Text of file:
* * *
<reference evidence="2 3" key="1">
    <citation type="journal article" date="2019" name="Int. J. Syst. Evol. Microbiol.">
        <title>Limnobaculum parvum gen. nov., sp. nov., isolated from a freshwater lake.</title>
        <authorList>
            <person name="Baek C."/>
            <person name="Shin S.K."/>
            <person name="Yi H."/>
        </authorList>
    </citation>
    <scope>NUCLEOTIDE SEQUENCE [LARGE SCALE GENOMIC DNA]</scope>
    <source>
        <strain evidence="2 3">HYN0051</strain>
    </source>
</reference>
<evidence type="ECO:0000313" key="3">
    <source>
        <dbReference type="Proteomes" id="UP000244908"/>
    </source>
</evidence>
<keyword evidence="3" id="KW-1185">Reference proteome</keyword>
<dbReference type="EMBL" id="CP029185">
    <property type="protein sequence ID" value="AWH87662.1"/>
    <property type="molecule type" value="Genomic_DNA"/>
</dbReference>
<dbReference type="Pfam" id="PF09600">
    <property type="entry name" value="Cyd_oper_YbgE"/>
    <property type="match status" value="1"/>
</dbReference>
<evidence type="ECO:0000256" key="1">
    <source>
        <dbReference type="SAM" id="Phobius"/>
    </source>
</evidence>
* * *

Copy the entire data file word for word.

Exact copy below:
<reference evidence="2 3" key="1">
    <citation type="journal article" date="2019" name="Int. J. Syst. Evol. Microbiol.">
        <title>Limnobaculum parvum gen. nov., sp. nov., isolated from a freshwater lake.</title>
        <authorList>
            <person name="Baek C."/>
            <person name="Shin S.K."/>
            <person name="Yi H."/>
        </authorList>
    </citation>
    <scope>NUCLEOTIDE SEQUENCE [LARGE SCALE GENOMIC DNA]</scope>
    <source>
        <strain evidence="2 3">HYN0051</strain>
    </source>
</reference>
<evidence type="ECO:0000313" key="3">
    <source>
        <dbReference type="Proteomes" id="UP000244908"/>
    </source>
</evidence>
<keyword evidence="3" id="KW-1185">Reference proteome</keyword>
<dbReference type="EMBL" id="CP029185">
    <property type="protein sequence ID" value="AWH87662.1"/>
    <property type="molecule type" value="Genomic_DNA"/>
</dbReference>
<dbReference type="Pfam" id="PF09600">
    <property type="entry name" value="Cyd_oper_YbgE"/>
    <property type="match status" value="1"/>
</dbReference>
<evidence type="ECO:0000256" key="1">
    <source>
        <dbReference type="SAM" id="Phobius"/>
    </source>
</evidence>